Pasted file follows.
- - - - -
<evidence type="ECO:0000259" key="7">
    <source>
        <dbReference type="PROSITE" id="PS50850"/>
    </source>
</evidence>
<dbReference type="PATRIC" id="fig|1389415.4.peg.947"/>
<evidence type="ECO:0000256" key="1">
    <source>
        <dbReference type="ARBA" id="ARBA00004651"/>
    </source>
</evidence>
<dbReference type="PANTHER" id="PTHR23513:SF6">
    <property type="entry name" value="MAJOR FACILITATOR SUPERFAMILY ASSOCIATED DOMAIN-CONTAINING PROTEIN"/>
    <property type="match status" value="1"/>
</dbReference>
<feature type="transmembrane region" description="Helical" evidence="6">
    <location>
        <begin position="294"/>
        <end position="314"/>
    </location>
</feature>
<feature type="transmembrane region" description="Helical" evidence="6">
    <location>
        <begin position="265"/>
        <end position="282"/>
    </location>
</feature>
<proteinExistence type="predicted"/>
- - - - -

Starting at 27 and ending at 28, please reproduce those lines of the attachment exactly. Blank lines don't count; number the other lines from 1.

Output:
</feature>
<proteinExistence type="predicted"/>